Strategies to Promote Independent Spelling
During my NQT year, I grew quite alarmed at the poor standard of spelling in my year four class. In a bid to improve spelling and to give the children strategies for spelling, I sought the advice of teachers at my school and elsewhere in the local authority.
This article offers an overview of strategies to promote independent spelling.
As adults, we might write words down on to scrap paper when we are unsure about how to spell the word. By jotting the word on to scrap paper, we can see if the word ‘looks right’. Why not encourage your students to adopt the same practice by giving them each a scribble pad or notebook?
Teach Spelling Rules
This is of course your bread and butter as a teacher. Make sure you consistently teach spelling rules such as ‘remove the e before adding ing’.
Emphasise the importance of syllables
Children seem to forget the importance of segmenting when it comes to spelling. Enhance their ability to segment words in to phonemes and graphemes by relating it to syllables and explaining to children to ‘sound out’ each syllable in a word. You could also teach rules relating to syllables. For example:
Mimic – This word has two syllables and ends with a ‘c’.
Quick – This word has one syllable and ends with a ‘ck’.
Once children understand the rule or pattern above, invite them to find other words which follow the rule/pattern.
Big Elephants Can Always Understand Small Elephants.
There are few ways more effective of getting children to remember the spellings of words (particularly high frequency words) than using mnemonics. Make up mnemonics with the children and display them around the room to improve spelling in no time.
Have a spelling book
Give each child a little notepad to record words they have misspelled in their work. Invite them to learn these spellings using a strategy such as using mnemonics.
Use 3 B4 Me
This is a simple idea outlined in Jim Smith’s ‘The Lazy Teacher’s Handbook’. It basically requires children to perform three actions before asking you how to spell a word. First the child must use their brain to figure it out. If this doesn’t work, they must use a book such as a dictionary to find out the spelling. If they’re unable to get the correct spelling through the aforementioned strategies, they can ask a buddy to help them. If all else fails, they can then ask for your help. This is one of the most powerful ways of promoting independent spelling.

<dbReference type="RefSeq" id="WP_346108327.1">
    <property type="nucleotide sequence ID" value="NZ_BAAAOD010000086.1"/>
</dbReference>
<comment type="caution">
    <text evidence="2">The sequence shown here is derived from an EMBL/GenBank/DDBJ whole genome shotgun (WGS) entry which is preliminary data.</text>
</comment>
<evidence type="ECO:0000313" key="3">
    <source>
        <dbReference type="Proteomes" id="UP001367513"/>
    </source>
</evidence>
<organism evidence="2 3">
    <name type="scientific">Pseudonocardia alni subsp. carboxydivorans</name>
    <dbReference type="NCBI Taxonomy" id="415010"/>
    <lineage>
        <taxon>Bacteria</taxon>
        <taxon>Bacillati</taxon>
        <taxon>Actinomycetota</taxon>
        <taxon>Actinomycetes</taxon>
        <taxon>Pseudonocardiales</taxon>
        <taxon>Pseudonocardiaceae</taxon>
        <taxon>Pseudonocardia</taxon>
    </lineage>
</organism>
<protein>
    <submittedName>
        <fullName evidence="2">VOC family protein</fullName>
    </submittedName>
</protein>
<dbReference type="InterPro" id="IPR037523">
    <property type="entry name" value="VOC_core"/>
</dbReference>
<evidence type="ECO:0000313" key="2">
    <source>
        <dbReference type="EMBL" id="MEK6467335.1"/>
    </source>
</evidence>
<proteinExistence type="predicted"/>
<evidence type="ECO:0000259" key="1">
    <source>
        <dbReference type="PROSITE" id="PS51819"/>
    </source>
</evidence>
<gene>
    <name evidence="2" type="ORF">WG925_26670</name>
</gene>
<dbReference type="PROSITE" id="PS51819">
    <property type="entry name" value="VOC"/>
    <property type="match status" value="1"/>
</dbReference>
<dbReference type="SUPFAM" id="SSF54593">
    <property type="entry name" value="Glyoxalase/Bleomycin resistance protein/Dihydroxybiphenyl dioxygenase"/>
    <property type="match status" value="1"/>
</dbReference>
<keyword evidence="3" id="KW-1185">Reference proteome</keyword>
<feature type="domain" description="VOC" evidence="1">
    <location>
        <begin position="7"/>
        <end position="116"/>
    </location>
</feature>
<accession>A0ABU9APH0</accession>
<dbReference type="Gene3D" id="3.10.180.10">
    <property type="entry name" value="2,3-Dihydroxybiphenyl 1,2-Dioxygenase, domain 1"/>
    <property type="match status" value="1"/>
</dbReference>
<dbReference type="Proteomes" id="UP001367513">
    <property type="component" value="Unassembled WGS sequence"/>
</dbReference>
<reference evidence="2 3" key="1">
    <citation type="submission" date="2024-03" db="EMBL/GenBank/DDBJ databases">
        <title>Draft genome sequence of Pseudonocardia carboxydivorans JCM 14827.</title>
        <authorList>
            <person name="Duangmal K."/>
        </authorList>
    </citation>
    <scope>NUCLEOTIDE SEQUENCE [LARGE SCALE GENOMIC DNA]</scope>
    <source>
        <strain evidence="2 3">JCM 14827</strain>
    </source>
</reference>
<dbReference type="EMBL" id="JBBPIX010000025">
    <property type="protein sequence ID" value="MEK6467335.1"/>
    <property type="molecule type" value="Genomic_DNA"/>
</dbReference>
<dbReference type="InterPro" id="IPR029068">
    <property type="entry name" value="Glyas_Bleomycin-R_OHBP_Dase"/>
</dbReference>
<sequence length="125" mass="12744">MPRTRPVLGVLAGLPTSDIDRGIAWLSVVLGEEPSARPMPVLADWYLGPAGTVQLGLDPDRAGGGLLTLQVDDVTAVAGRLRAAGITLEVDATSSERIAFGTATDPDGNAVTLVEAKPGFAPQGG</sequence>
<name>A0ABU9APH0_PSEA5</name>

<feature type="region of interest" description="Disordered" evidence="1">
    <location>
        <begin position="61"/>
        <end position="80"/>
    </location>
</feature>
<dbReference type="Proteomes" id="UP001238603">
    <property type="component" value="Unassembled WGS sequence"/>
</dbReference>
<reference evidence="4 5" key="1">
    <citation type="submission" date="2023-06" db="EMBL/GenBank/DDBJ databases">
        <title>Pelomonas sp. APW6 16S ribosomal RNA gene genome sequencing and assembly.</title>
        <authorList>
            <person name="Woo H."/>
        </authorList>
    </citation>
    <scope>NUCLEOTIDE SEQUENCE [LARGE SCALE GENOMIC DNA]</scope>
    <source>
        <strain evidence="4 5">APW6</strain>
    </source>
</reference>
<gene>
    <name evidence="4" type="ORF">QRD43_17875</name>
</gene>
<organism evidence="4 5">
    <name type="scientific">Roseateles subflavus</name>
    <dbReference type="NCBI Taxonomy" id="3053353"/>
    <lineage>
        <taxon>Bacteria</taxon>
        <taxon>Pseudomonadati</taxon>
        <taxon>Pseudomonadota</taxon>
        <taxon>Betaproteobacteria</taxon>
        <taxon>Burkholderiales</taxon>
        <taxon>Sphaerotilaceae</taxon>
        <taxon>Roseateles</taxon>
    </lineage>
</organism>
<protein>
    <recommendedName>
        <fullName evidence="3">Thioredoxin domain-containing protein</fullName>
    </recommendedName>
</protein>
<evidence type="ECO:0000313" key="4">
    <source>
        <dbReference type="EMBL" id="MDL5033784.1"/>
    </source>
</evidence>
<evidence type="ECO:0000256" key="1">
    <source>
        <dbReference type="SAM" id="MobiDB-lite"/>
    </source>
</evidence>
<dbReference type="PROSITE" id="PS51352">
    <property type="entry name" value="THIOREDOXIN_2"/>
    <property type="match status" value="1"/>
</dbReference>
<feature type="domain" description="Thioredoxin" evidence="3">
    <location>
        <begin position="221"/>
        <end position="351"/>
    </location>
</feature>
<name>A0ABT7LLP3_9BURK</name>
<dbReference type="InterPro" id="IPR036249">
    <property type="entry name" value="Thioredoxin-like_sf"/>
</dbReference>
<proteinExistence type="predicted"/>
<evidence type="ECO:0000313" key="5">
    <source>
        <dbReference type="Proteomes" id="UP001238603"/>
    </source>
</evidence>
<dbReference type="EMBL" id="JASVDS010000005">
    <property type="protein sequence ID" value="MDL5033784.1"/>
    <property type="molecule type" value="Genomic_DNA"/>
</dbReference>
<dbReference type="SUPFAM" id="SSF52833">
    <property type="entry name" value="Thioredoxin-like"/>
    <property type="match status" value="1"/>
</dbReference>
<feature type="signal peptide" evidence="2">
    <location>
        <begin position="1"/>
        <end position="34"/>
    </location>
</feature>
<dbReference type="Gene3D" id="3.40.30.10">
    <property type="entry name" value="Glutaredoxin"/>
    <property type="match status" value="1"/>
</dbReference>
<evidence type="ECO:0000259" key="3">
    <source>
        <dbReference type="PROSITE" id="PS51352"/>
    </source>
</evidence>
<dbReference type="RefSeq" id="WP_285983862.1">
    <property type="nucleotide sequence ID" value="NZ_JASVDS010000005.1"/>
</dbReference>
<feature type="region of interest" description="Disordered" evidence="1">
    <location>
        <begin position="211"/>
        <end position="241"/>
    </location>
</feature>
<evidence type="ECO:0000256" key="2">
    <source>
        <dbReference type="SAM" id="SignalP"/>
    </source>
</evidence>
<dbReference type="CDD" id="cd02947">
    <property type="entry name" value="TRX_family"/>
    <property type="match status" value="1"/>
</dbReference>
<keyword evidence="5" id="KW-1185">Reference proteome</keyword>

It could be argued that children are tested too much as it is but having a weekly spelling test for pupils in your class can benefit their spelling enormously. In many cases, it gets parents involved and enables you to more easily track progress with spelling.
Go back to basics
Depending on the abilities of pupils in your cohort, it might be necessary to go back to basics and reteach them phonics and key skills such as segmenting. It is crucial that children have a good grasp of phonics if they are to develop their spelling abilities.
Link spellings to handwriting
Make the words taught in spelling lessons or words for your weekly spelling test the focus of handwriting lessons. The repetitive nature of handwriting and the demands it places on muscle memory make it an ideal time activity through which to practise spelling.
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